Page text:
Why run for charity?

Who to choose, how to apply, what to expect - in fact, everything you need to know about running for charity


Posted: 3 October 2008
by David Mitchell

If you haven’t managed to secure a place through the ballot for next year’s Flora London Marathon, don’t despair: there’s still plenty of time to apply for a Golden Bond place and run for a charity.

In fact, joining the masses who will be raising funds in the months leading up to April can be one of the most rewarding aspects of your marathon experience as you can not only count on fantastic support throughout your campaign, but enjoy all the fun of being part of a team too!

What is a Golden Bond place?

Charities buy places for the Flora London Marathon and allocate these to runners as fundraising places. Some charities set specific fundraising targets that have to be met in order to qualify for a Golden Bond; others let runners set their own targets.

Can I still run for charity with a ballot place?

In a word: yes. The only difference to having a Golden Bond place is that you won’t have to meet a specific fundraising target.

Why should I run for a charity?

Running for a charity will give you an enormous sense of satisfaction from the knowledge that you are helping others. What’s more, the pressure of meeting a target to satisfy both the charity and your sponsors can be the ideal motivation to put in the necessary training.

Your chosen charity will also be on hand to offer support throughout the lead-up to the race. Many manage large groups of runners, and this can really help you to feel part of a team. You’ll also receive kit, training advice and – depending on the charity - be invited to attend motivational events before the big day.

What will the charity expect from me?

First and foremost – money. Fundraising targets can range from £750 to £3,500, and as the number of Golden Bond places is always oversubscribed, charities will look closely for evidence of how you intend to achieve this target in your application.

Runners also play a key role in raising awareness of the charity through the publicity they generate. From the moment you accept the place to when you cross the finishline in your charity vest, you are effectively acting as an ambassador for your charity.

Of course, if you have a personal connection to your charity, sharing your story with the press could be your most valuable fundraising tool.

How can I meet my fundraising target?

Planning and early preparation is key, as work, family and training commitments often mean fundraising can get left to the last minute. Think about fundraising methods early on and get advice from your charity – many of them have dedicated teams who are able to offer advice and support to help you reach your target.

What if I don’t meet the target?

Many runners are put off from committing to charity places, believing that they’ll have to make up the difference from their own pockets if they don’t meet their target. To some extent, charities rely on the honesty of runners and the thoroughness of their applications process to make sure this doesn’t happen. However, charities can alert race organisers if you fail to meet your fundraising targets and this could jeopardise your chances of being offered a Golden Bond place in the future.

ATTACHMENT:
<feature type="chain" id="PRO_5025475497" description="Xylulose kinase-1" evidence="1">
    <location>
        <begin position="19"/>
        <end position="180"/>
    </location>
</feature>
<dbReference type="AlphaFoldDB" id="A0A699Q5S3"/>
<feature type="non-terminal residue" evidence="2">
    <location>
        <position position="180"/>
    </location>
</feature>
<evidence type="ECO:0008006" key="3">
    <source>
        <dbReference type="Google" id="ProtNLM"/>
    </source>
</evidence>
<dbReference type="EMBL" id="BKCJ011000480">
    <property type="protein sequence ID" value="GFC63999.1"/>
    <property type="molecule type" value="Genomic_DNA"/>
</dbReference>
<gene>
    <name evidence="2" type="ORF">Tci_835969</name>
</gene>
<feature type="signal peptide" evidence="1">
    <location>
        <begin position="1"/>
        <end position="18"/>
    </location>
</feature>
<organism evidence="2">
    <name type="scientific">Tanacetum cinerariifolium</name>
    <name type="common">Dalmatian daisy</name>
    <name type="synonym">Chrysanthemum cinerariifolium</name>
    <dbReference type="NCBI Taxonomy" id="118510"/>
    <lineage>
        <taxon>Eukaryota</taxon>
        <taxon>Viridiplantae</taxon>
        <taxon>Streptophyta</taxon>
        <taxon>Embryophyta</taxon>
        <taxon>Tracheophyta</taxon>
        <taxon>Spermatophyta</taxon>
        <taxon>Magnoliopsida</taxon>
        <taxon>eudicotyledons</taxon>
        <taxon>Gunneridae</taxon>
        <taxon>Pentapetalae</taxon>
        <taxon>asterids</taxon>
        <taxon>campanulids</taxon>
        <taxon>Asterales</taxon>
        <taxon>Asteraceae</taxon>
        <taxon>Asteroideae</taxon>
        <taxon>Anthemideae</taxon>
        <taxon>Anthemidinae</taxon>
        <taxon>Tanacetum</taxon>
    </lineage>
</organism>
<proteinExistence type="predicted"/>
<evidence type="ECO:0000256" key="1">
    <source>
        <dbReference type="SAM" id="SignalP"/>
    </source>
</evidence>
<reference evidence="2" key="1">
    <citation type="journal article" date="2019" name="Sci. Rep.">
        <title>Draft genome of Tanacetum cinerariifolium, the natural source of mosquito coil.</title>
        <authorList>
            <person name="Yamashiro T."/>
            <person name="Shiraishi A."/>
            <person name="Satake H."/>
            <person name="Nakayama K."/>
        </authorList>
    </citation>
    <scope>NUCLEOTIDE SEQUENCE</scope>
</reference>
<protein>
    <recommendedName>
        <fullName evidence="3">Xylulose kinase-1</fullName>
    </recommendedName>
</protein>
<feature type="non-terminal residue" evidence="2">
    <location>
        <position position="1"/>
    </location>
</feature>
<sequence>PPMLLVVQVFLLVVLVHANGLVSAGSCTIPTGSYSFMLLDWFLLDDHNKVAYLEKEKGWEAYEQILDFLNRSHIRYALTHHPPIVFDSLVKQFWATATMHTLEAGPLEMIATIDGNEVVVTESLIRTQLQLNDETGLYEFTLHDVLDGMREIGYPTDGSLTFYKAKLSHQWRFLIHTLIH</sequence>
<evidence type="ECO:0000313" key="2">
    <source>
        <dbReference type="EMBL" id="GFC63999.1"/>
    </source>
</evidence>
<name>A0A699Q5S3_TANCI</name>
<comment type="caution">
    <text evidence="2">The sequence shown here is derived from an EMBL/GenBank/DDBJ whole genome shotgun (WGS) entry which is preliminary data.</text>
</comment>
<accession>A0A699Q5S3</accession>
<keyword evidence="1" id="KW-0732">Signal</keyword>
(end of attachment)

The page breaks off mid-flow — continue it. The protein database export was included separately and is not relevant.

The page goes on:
If you think you might have problems raising the money or if you encounter problems after receiving the place, contact the charity and explain. They are used to dealing with runners on a case-by-case basis and will appreciate your honesty. Don’t forget, too: you can continue raising and collecting sponsorship money after the race if you’ve still a shortfall on race-day.

Which charity should I run for?

Hundreds of charities across every sector have Golden Bond places. Choose a charity with which you feel a personal connection or in which you have a genuine interest. Believing in their organisational aims will not only give you the incentive to train harder, it’ll also make fundraising easier if you can talk passionately about their work.

How do I go about applying for a place?

Contact the charity either directly or via their website, but do check when the charity stops taking applications first. Some will close soon after October’s ballot announcement, while others may still be taking applications in February. It’s also worth finding out whether the charity operates on a first-come-first-served basis or uses a lottery system.

Is there anything else I should consider?

Fundraising while training is a big commitment. Ask yourself realistically whether you will be able to juggle the two - many people find the race itself easier than the fundraising!


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Discuss this article

Hi. I am 14 years old and I live in Lucedale, Mississippi, and I am looking to start a charity for my community. Once that excels I would like to move higher on into helping my state. I would like to put together a fund raiser that help the needy children in our area. People in our world don't see it. I do. And I want to help these kids. There is a small problem I do not know how to put this organization together I'm not sure who to contact and what paper work to fill out. I would be glad to do so, if someone would kindly show me and give me some advice on how to start up my organization. Thank you.
Posted: 16/04/2012 at 05:14

Hi,
It's great that you want to help like that!
However it's worth noting that this is the England based website. You'd probably be better off posting this question on http://www.runnersworld.com/ as there more likely to be able to help
Posted: 16/04/2012 at 09:51

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